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Information and communications technology (ICT) in Education in Africa 


ICT in education in sub-Saharan Africa: A comparative analysis of basic e-readiness in schools


A new report from the UNESCO Institute for Statistics (UIS) has found that, despite the development of Information and communications technology (ICT) in education policies, the integration of technology in classrooms across sub-Saharan Africa remains insufficient to meet the needs of the 21st century labour market.


ICT in education is widely accepted as both enabling learning and preparing students for employment in a technology-rich workplace. But in sub-Saharan Africa, barriers – including a lack of effective policies, basic infrastructure (i.e. electricity, Internet, computers and mobile devices), financing and teacher training – mean that the use of ICT in education is still at an embryonic stage in most countries.


The most pervasive barrier is the lack of electricity, especially in remote, rural areas. Computers are more likely to be found in urban schools, where access to electricity and the Internet enable computer-assisted instruction and on-line learning.


Electricity in public educational institutions, in primary and secondary schools, 2013

Click to enlarge the chart

 ICT in Africa chart

Challenges, however, go beyond the lack of electricity. In several countries very few schools have computers or an Internet connection. For example, in Guinea and Madagascar more than 500 pupils or more on average share a single computer. In other words, time on task using technology is negligible for most children.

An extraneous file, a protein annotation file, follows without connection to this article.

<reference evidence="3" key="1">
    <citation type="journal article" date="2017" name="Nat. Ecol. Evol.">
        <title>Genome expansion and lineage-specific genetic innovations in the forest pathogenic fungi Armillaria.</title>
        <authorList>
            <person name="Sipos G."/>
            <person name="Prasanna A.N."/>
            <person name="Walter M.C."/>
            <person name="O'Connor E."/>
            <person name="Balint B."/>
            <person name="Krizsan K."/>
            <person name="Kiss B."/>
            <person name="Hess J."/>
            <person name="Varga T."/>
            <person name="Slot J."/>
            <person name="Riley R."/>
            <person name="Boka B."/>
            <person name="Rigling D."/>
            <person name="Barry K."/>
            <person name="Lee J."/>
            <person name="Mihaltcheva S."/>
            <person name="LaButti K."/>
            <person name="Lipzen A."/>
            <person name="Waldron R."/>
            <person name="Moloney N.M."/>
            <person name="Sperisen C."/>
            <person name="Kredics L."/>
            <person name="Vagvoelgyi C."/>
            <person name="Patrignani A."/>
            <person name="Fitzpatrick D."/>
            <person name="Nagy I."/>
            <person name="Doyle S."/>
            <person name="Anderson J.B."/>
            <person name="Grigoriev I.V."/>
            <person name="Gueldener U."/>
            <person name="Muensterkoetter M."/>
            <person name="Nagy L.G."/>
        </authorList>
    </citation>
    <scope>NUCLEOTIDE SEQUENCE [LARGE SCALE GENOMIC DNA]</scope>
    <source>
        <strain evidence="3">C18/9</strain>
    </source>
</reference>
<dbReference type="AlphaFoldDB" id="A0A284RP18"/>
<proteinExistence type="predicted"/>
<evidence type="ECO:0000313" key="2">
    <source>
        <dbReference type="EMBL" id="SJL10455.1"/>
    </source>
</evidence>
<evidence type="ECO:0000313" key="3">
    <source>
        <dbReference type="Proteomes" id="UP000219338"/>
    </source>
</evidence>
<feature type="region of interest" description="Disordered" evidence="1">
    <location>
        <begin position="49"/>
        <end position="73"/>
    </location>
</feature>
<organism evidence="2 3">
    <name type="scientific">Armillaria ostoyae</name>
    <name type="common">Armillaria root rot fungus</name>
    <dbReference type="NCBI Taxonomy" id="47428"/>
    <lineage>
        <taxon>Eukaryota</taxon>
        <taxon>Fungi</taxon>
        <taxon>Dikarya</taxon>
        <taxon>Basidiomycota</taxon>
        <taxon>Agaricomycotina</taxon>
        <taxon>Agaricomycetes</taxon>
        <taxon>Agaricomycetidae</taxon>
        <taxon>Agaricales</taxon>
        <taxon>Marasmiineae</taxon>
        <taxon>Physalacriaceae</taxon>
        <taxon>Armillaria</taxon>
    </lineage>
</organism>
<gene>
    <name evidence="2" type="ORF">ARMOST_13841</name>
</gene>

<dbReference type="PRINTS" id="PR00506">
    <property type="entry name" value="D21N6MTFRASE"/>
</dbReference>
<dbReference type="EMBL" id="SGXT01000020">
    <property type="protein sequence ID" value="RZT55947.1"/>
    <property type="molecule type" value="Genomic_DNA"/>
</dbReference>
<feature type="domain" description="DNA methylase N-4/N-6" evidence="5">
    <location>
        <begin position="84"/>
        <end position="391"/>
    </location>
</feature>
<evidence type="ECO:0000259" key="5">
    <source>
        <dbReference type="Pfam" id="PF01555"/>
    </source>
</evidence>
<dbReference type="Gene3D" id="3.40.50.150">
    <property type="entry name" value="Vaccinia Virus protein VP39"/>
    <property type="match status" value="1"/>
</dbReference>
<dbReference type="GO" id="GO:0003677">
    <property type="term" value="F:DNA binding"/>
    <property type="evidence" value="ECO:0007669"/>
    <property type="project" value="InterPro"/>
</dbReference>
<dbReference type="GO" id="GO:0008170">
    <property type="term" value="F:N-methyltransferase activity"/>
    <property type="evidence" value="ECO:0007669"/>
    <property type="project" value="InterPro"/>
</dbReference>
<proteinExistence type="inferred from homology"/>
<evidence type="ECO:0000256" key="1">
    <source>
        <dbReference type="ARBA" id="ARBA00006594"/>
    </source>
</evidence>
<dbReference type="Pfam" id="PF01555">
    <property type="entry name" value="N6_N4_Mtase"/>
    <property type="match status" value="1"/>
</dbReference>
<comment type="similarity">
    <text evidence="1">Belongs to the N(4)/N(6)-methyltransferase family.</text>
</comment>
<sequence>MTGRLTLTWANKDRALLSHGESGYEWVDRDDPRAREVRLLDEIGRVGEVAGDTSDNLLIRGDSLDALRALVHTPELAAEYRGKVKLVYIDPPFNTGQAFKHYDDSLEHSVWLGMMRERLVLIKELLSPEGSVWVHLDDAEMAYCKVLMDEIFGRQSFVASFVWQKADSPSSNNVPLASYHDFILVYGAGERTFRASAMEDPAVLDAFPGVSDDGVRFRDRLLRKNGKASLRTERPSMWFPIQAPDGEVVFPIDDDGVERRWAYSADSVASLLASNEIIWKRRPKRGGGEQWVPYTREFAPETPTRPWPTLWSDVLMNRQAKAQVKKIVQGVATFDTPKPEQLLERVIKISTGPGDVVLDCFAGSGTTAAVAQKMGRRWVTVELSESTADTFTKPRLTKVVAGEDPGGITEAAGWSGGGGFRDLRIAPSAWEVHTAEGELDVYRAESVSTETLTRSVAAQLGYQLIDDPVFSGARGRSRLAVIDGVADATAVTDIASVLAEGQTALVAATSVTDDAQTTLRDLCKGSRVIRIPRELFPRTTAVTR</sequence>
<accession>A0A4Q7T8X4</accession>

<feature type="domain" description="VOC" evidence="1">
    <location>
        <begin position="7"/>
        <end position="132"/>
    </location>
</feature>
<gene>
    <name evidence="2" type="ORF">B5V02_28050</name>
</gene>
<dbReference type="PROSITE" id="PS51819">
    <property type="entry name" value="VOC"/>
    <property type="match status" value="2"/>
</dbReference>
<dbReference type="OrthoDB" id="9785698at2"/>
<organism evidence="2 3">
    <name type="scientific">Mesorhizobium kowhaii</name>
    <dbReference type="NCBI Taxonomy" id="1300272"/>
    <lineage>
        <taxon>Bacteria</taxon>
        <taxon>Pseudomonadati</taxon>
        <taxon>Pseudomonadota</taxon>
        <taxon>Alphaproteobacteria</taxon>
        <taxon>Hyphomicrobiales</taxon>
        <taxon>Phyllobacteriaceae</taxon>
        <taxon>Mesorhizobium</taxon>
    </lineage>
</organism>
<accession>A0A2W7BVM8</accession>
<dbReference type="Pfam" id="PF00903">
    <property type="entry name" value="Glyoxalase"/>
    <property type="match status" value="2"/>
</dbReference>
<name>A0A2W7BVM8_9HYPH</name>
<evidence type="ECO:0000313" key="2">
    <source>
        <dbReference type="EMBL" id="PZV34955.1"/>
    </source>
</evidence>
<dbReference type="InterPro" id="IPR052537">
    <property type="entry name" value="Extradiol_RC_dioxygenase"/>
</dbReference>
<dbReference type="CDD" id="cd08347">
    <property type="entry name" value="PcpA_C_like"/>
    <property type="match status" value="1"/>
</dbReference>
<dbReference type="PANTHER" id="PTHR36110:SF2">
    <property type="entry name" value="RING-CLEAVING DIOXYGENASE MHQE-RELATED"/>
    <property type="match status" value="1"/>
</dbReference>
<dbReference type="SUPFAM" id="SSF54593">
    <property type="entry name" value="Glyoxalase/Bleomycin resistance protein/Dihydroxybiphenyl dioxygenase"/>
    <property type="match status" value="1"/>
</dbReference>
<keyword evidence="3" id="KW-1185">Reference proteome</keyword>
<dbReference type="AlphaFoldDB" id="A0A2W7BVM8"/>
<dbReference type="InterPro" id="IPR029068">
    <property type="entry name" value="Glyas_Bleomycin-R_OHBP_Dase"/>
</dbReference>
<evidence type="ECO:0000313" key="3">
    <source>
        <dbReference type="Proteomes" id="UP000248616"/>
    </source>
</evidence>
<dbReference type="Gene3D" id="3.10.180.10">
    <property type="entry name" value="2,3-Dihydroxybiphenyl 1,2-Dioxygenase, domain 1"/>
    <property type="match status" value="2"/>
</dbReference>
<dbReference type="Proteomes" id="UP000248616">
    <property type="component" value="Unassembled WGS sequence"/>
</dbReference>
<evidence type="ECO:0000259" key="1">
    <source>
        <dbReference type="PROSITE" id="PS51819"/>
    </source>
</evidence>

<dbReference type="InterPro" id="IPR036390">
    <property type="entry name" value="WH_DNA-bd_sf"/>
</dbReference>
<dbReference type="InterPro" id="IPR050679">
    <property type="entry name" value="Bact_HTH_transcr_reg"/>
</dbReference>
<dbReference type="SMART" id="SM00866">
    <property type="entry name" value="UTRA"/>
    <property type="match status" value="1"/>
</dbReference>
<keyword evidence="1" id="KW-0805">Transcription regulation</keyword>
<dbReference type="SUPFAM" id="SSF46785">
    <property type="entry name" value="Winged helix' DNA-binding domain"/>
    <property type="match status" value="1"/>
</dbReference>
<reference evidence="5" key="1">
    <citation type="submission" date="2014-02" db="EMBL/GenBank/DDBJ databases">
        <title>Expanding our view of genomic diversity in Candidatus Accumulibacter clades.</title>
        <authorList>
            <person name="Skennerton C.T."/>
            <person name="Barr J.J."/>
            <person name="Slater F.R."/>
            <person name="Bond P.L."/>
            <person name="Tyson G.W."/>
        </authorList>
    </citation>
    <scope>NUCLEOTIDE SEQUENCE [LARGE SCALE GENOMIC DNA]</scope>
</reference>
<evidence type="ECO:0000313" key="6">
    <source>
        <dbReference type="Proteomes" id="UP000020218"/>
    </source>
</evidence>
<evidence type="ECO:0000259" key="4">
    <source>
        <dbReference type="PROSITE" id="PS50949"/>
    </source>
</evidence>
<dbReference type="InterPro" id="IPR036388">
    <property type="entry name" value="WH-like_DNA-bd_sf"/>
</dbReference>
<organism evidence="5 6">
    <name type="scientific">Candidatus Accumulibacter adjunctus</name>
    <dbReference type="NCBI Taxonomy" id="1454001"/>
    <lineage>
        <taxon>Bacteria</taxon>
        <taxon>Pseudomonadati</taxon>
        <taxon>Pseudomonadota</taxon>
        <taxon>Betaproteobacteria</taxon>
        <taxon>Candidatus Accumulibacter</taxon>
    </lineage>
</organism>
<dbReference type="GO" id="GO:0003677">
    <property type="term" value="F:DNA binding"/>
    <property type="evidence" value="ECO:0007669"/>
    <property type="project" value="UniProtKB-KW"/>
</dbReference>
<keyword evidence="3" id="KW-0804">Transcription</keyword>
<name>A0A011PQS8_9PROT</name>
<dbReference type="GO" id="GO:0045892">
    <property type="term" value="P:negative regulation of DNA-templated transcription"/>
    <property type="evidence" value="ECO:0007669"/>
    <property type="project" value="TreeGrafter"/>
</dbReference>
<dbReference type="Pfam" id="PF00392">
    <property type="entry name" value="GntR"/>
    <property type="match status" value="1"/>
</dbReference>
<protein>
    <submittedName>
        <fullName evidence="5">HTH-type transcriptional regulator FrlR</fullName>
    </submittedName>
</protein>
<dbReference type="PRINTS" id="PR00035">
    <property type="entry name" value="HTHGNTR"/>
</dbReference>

Rwanda appears to be a notable exception in the region. Data show the learner-to-computer ratio (LCR) is relatively low at 40:1 in the primary and secondary levels, but access to the Internet remains a significant challenge. Fewer than 6% of primary schools and 18% of secondary schools are connected.


Where the infrastructure exists, secondary schools are more likely to be equipped than primary schools. This is understandable given that in many countries, policies to support ICT integration favour investment in higher levels of education.


In the absence of widespread access to the Internet or a reliable source of electricity, some countries are finding innovative ways to use low-cost community radio combined with mobile telephone text messaging to promote participatory learning. In Liberia, during the Ebola crisis, radio reached children who were unable to attend school in infected areas.


As the report notes, data on ICT in education in the region are sparse. Collecting more and better quality statistics will be a priority in the post-2015 development agenda given the growing role of ICT in education. 


In response, the UIS is working with countries to establish appropriate mechanisms to process and report data, and to better measure the impact of technology on the quality of education.


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